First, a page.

There is a call for release of FAO’s report on oil production and fishing as relates to the effects of oil operations on fish catch. I am a committed supporter of the fisher folks (not just fishermen but also those whose lives are tied to fishing — managers, vendors, stalls, fish shops, fish cleaners, etc.) that number in the thousands. It has not been scientifically demonstrated (proven) that oil drilling affect fishing. Could national flooding be a decisive factor in declining catch? Flood waters also scare away fish.
I am of the view that fisherfolks must (should or ought to) be compensated if it is proven that oil operations have impacted on fish catch and by extension their livelihoods. I wrote several articles on this subject.
As someone with a degree in the natural science, I am of the informed position that claims (especially related to the environment, ocean habitat, fish, etc.) must be scientifically proven. It was not established that oil drilling and other operations scare away fish and other sea life. I had called for an independent government study on the issue. I applaud the Minister, Zulfikar Mustapha, for responding positively. I believe the Minister, who the public in polls say is the most visible and active Minister on the ground, is sympathetic with fisherfolks and the working class in general and would do the right and needful thing to assist them.
The Minister is reported to have said that a FAO study was conducted. I have not seen the report. But I am sure the Minister in due course will address the media on the issue and release the report.
As a scientist in my university studies, without fear of being contradicted, fishing would be severely impacted in the vicinity of oil drilling and other operations. When affected, fish move to different breeding ground. Oil operations are some 150 miles off coast from Guyana and would affect breeding ground in that area. I do not think too many of our fishing boats trek out that far for their catch; nevertheless only a scientific study can provide a professional and facts based explanation for declining catch over the last several years. What I do know, that is a fact, is that Guyana was (has been) inundated with unusually heavy unprecedented rainfall and flood waters in recent years. I was caught in several of those floods in Guyana and in Trinidad covered in deep water. Fresh water (from floods and run off waterways) would impact on sea life. Most sea life (sea bob shrimping and popular fish normally found close to the coast of Guyana) cannot survive in fresh water or sea water mixed with fresh water. The mixing of water along the coast would drive away fish, similar to the noise of oil drilling operations. There has been declining catch in most parts of the globe. Areas that experienced flooding also experienced lower catch than usual. Brazil, Venezuela, Mexico, US South coast, etc. that experienced massive flood waters that ran off into the ocean also experienced lower catch. I do not know if Trinidad and Tobago was also affected by lower catch from flood waters although there were complaints there also. Trinidad fishermen are also involved in deep sea fishing. The mentioned countries have had oil operations for decades. There were no reported impacts on fish catch except in recent years when flooding seemed to be perennial.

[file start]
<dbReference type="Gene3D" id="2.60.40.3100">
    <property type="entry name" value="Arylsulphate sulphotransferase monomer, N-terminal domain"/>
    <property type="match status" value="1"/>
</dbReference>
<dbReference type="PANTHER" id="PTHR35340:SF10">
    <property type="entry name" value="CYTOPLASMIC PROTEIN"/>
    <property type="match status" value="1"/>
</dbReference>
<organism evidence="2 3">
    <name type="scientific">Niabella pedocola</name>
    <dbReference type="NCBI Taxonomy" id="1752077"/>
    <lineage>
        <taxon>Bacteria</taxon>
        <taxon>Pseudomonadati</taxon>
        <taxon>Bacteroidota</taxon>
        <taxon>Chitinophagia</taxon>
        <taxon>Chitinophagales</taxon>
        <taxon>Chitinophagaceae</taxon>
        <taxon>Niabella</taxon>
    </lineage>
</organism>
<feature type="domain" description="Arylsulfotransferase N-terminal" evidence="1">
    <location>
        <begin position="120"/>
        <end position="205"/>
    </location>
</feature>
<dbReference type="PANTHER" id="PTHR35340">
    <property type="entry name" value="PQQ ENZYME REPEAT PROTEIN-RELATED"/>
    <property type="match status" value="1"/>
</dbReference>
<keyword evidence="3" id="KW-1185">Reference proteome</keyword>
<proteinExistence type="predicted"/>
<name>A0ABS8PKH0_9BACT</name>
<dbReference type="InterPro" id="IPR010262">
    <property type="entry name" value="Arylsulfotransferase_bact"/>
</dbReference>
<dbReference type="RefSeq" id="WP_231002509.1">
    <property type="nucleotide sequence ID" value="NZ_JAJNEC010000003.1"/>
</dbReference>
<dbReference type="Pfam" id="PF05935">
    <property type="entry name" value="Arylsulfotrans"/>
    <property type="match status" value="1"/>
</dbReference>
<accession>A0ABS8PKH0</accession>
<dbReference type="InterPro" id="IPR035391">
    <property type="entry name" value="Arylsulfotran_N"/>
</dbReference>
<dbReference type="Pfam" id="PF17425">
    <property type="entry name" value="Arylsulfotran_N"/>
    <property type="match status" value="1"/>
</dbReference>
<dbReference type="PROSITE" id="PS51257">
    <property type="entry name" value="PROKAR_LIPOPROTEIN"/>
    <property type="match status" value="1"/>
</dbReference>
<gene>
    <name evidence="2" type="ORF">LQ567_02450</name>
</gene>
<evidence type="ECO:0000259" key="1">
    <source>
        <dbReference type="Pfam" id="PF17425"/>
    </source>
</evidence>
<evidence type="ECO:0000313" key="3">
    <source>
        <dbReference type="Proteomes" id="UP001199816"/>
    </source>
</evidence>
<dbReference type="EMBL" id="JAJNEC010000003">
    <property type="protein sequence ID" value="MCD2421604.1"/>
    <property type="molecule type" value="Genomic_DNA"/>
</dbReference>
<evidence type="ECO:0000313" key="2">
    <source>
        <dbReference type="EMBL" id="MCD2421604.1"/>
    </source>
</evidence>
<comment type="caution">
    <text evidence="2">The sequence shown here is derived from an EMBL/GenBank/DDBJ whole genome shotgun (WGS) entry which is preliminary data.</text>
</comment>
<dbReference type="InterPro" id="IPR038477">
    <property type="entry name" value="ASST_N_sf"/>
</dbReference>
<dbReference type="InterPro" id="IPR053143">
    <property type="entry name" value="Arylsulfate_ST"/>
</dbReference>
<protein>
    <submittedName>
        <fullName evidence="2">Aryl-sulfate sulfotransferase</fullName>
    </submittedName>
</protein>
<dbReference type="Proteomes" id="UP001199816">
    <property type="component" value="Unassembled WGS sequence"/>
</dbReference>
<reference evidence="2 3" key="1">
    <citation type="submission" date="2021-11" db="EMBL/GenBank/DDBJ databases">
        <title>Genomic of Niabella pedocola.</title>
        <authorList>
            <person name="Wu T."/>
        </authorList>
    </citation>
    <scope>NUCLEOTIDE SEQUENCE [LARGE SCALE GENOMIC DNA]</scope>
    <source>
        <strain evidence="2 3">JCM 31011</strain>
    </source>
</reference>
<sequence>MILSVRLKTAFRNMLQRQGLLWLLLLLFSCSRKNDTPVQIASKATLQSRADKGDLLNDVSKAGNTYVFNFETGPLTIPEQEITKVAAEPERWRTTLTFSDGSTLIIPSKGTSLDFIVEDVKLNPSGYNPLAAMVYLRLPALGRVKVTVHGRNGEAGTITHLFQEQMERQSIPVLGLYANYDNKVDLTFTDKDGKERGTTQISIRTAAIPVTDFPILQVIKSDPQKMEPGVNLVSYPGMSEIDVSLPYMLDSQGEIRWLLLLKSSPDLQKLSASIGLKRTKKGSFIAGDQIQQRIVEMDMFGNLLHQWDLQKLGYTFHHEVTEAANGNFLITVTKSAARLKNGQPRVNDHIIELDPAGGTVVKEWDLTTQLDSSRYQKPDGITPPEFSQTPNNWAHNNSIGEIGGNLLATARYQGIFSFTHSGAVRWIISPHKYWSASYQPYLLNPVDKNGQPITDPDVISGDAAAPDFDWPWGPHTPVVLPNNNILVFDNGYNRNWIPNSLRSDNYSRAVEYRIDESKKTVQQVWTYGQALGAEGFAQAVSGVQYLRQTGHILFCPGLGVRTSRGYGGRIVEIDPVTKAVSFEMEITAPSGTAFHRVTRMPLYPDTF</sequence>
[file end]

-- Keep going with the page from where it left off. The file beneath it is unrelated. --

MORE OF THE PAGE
Guyana has not been affected by national flooding this year and fishing companies have reported increased catch over last year.
Some pertinent questions to ask as related to Guyana are: Have fresh water affected fish life in the Atlantic off Guyana coast? Is it a factor on the low catch? Have oil operations also impacted on fishing? The report of the study is early awaited.
By Vishnu Bisram